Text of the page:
Over the weekend, while keeping one eye on the weeds in my garden and the other on the news, I noticed an interesting trend: the media is slowly backing away from its dire coronavirus predictions.
My first indication of this came via The New York Times. Reporter Katherine J. Wu, who holds a Ph.D in microbiology and immunobiology from Harvard, starts her piece by proclaiming the old line that coronavirus cases are rising in certain southern states, but then makes a major admission in her second paragraph: “the virus appears to be killing fewer of the people it infects.” She notes that while deaths measured at 3,000 per day in the spring months, “the number of daily deaths is now closer to 600.”
Of course, she notes, such good news may not be permanent, and she leaves readers with the cliffhanger of “the United States may be verging on another wave of deaths.”
I agree. No one knows what the future holds, but if one of the largest publications in the mainstream media is extending cautious optimism, I’ll take it.
A while later, I came across an article from another mainstream media publication proclaiming “Scolding Beachgoers Isn’t Helping.” “This is unusual,” I thought to myself, continuing to read The Atlantic article which suggests that the beach is actually one of the safest places for people to be – outdoors, social distancing, and enjoying the (albeit limited) human fellowship that many of us have been longing for – and that scolding those who take advantage of this is simply wrong. The author notes:
When we scold, people stop listening, especially when they figure out that the scolding isn’t evidence-based—and they eventually will. When authorities close parks and beaches without strong scientific evidence, socializing may well move out of sight to more dangerous settings indoors.
I can’t help but wonder if these two articles signal a change in direction. Is the mainstream media, like many of us watching the numbers and doing the math ourselves, beginning to see the same thing, namely that continuing to scare Americans into the need for continued lockdowns simply doesn’t add up any longer?
It’s good to be careful. It’s good to be thoughtful of others and concerned about their lives. Many calls for caring about life over liberties have been issued during this time. We should continue caring about life as we come out of this bout of COVID-19, as we likely will face another in future months.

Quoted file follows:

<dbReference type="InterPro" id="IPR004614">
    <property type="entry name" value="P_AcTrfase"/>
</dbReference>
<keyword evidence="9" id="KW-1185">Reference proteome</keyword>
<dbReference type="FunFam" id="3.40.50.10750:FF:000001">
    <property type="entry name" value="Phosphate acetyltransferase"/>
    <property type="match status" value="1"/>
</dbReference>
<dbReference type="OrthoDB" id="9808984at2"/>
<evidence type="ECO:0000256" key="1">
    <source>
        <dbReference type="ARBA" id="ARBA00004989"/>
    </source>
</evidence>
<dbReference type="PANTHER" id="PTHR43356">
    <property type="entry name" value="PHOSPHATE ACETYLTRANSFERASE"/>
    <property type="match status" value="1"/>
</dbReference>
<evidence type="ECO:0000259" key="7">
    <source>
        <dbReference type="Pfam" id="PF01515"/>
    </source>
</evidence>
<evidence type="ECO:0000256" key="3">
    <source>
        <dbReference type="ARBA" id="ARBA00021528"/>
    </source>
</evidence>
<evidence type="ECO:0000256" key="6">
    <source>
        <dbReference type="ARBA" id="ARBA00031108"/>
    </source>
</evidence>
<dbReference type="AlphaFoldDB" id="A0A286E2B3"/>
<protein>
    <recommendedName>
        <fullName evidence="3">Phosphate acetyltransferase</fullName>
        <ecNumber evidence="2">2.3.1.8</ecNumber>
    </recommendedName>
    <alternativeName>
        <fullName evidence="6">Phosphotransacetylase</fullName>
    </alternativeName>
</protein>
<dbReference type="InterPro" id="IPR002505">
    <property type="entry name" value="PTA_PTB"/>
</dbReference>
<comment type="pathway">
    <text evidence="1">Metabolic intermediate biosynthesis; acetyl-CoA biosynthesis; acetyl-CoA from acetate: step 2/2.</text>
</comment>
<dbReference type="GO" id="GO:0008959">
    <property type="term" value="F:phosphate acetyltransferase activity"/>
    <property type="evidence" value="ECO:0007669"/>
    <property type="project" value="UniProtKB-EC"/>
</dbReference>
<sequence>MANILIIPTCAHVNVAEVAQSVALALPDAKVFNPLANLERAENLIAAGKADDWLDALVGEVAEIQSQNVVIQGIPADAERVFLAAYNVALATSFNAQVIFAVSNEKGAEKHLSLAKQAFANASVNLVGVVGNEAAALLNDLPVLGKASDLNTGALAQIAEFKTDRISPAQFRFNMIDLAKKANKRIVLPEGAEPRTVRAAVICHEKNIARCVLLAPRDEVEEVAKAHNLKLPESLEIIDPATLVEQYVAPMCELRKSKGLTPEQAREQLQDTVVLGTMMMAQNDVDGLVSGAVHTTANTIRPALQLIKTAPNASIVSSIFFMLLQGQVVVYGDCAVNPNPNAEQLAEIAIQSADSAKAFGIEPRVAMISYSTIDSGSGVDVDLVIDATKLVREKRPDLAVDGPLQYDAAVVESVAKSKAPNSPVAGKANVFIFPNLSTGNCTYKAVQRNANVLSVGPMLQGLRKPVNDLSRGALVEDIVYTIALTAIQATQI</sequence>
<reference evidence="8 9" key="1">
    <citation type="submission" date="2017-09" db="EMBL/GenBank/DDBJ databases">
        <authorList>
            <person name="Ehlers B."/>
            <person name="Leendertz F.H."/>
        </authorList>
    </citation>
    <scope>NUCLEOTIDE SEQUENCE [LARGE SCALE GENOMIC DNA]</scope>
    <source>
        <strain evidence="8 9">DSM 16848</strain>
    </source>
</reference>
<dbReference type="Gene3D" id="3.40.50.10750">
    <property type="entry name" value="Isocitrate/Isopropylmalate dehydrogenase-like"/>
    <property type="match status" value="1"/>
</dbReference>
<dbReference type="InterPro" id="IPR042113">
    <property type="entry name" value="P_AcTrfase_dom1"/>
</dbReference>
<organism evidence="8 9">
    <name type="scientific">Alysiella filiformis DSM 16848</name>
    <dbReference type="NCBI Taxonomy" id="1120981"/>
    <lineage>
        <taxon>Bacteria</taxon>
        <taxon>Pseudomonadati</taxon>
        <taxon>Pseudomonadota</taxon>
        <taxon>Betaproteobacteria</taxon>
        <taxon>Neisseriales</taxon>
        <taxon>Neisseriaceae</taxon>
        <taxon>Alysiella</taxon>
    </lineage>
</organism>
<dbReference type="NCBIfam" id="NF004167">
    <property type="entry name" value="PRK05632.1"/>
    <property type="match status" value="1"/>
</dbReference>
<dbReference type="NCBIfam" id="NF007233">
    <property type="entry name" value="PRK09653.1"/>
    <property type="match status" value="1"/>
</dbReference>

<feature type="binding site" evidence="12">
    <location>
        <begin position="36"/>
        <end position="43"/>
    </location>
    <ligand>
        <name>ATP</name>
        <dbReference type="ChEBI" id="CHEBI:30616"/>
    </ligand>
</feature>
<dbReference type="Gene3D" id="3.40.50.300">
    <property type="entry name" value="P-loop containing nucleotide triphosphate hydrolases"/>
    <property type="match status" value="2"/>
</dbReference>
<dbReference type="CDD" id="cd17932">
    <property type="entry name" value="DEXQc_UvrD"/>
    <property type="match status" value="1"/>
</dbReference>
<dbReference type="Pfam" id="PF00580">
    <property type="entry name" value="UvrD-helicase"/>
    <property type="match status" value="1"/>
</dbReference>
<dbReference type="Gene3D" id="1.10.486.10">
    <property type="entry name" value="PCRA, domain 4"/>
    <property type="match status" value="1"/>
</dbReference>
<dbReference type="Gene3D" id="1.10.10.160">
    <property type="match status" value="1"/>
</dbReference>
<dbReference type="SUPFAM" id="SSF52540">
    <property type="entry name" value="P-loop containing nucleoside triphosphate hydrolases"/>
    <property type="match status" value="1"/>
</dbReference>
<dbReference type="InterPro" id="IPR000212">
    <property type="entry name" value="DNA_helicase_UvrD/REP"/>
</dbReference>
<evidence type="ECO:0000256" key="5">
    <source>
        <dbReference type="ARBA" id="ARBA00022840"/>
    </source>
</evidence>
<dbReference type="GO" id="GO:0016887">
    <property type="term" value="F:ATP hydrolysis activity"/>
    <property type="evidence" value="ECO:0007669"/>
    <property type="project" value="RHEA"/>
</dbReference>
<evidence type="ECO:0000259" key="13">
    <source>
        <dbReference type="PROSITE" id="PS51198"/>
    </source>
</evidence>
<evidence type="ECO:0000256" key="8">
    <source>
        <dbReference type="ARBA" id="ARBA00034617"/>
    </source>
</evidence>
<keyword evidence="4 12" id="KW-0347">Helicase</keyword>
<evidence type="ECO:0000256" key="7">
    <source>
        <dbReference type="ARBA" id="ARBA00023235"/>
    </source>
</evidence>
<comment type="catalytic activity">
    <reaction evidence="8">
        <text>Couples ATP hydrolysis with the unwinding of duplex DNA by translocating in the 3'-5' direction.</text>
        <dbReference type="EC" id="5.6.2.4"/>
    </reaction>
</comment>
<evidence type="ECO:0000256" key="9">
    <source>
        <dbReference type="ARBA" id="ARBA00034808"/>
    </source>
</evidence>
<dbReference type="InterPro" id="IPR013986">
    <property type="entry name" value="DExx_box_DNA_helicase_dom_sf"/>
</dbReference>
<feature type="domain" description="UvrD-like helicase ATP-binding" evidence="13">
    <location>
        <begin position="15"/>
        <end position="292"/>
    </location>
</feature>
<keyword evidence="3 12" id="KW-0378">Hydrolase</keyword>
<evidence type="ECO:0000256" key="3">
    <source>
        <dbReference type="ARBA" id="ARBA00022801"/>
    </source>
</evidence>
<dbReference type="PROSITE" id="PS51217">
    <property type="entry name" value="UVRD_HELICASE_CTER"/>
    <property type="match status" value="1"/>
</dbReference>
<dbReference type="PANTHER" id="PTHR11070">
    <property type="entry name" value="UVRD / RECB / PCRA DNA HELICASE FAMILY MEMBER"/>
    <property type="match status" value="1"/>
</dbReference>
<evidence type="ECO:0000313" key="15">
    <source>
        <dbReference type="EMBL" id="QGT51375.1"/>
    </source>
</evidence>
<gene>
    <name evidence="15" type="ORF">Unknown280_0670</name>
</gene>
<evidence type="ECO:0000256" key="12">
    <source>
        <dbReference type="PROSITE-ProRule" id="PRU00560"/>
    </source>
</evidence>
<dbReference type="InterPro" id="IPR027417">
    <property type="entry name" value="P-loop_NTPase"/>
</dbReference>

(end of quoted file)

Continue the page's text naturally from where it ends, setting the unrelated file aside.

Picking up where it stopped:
But does our care and concern for life require us to push concerns for our freedoms and liberties aside?
I’ve been thinking about this question a lot lately, and I’m beginning to think the answer is no, namely because a concern and a strong, respectful stand in favor of our liberties will eventually lead to a much lower loss of life.
Why? Consider the type of ideologies and governments to which losses of freedom eventually lead. Communism. Fascism. Anarchy.
Take Communism alone. After years of Communist rule, people in the Soviet Union struggled with “poor life expectancy and high mortality rates,” likely exacerbated by the nation’s poor health care system. Besides poor health care, countless accounts of brutality, cruel killings, and poor living conditions have emerged from those who lived under Soviet rule.
“Communism, fascism, and anarchism,” Russell Kirk wrote in The Roots of American Order, are some of “the most powerful… ideologies.” Ideologies function as “inverted religion[s]” where people operate in “servitude to political dogmas.” Thus, “the simplistic appeal of ideological slogans continues to menace the more humane social orders of our time.”
It is “the higher kind of order,” Kirk notes, that “declares the dignity of man” and which is “sheltering freedom and justice.” Indeed, as Kirk later explains, “This attachment to certain enduring principles of order has done much to preserve America from the confused and violent change that plagues most modern nations.”
It seems that this “higher kind of order” is the type of society many of us have lived in and would love to see continue for generations to come – a society where freedom flourishes and citizens are preserved from violent chaos. Yet will such a society continue if freedom is not allowed to flourish? And if we suppress freedom, will we only be hurting the many lives we claim to hold dear by allowing repressive ideologies to rush in and fill the gap?
Annie Holmquist is the editor of Intellectual Takeout. When not writing or editing, she enjoys reading, gardening, and time with family and friends.